Agafia Lykova, known to some as the Siberian hermit woman, is an incredible individual who has lived alone in the Russian wilderness for more than 70 years. The Lykov family – Karp Lykov, his wife Akulina, and their two sons – moved to the isolated Siberian region of Russia in the 1930s. They built a cabin and had two more children, including Agafia.
In the summer, conditions can be manageable, but during the winter months, temperatures in Siberia plummet. For perspective, Oymyakom is located in Siberia, and it is considered to be the coldest town on Earth. One day in 1933, the temperature dropped to a mind-numbing -89.8 degrees Fahrenheit.
A large food supply is essential for survival, as lots of calories are required to build fat and protect against the cold weather. Unfortunately, it can be difficult to grow crops because the land is green and fertile for only a few months out of the year.
Despite lack of food and basic amenities, Agafia managed to make a life for herself while living alone in the wilderness for more than 30 years.
In 1936, Karp Lykov's brother was killed by a Bolshevik patrol outside their small town in Western Russia. This upset Karp and his wife, Akulina, who were pacifists. Determined to get away from Communism and escape religious persecution they felt under the regime, they left their village near the city of Kursk with their two sons.
The family traveled into the wilderness to make a safe new life for themselves.
Prior to Agafia's birth in 1944, the Lykovs found a spot in the Siberian wilderness to settle down with their sons. To say life was extremely difficult would be an understatement. Their diet consisted primarily of potatoes and wild mushrooms. They made their own clothing from a spinning wheel they brought with them during the several-hundred-mile journey.
In 1961, a snowstorm devastated their crop. With little choice, they ate tree bark and their shoes to stay alive. Proving a mother's love has no bounds, Akulina stopped eating, giving her portions to her children. She died of starvation.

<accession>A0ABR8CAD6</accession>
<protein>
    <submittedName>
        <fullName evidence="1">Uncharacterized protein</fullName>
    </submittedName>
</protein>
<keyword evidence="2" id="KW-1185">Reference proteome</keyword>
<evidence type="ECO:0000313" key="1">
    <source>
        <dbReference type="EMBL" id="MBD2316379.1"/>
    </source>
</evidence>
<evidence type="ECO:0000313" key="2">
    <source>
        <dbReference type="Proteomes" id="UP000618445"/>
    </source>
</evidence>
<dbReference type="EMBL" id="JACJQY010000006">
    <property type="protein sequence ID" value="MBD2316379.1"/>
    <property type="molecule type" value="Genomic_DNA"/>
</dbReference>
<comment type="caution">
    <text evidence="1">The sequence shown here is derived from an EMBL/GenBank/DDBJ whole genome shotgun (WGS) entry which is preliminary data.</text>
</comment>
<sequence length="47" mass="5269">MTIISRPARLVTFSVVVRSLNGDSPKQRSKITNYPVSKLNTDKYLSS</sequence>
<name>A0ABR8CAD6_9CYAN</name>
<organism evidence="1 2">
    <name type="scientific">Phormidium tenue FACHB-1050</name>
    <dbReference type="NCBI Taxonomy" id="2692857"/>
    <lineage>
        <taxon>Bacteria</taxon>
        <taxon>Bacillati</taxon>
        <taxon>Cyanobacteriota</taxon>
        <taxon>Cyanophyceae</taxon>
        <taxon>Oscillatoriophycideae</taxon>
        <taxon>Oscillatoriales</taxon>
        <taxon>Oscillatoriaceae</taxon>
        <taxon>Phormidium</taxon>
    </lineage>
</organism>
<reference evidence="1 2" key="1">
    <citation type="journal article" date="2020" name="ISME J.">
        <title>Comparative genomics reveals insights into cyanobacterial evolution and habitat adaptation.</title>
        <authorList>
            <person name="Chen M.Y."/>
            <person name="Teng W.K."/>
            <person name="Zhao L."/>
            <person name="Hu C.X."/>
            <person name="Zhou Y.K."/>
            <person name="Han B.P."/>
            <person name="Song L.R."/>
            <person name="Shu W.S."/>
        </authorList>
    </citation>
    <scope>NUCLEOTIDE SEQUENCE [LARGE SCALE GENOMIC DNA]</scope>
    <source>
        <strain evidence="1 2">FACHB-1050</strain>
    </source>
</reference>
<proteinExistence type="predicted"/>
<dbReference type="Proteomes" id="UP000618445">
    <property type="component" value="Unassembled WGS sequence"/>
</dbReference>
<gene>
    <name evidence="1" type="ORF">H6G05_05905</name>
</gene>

Up until the age of 35, the only people Agafia knew were her family. In 1978, a group of geologists inadvertently encountered them. The scientists discovered that Agafia spoke an unusual language that the family had developed due their isolation from the rest of the world.
In the years since, Agafia has gotten to know local authorities; however, she prefers to stay in the wilderness and not move to a nearby town.
The Lykovs lived in such isolation that they had no idea that incredible events had taken place around the world. They didn't know that Neil Armstrong landed on the moon on July 20, 1969, or that even that World War II had occurred. The family didn't use a television or electricity. Agafia had never seen or heard a car or plane.
Agafia did explore the country in the '80s at the invitation of the Soviet government. She traveled around Russia for a month and encountered horses, cities, money exchange, and other aspects of everyday life for the first time. She also learned about Chernobyl and had to explain the disaster to her father when she returned from her trip.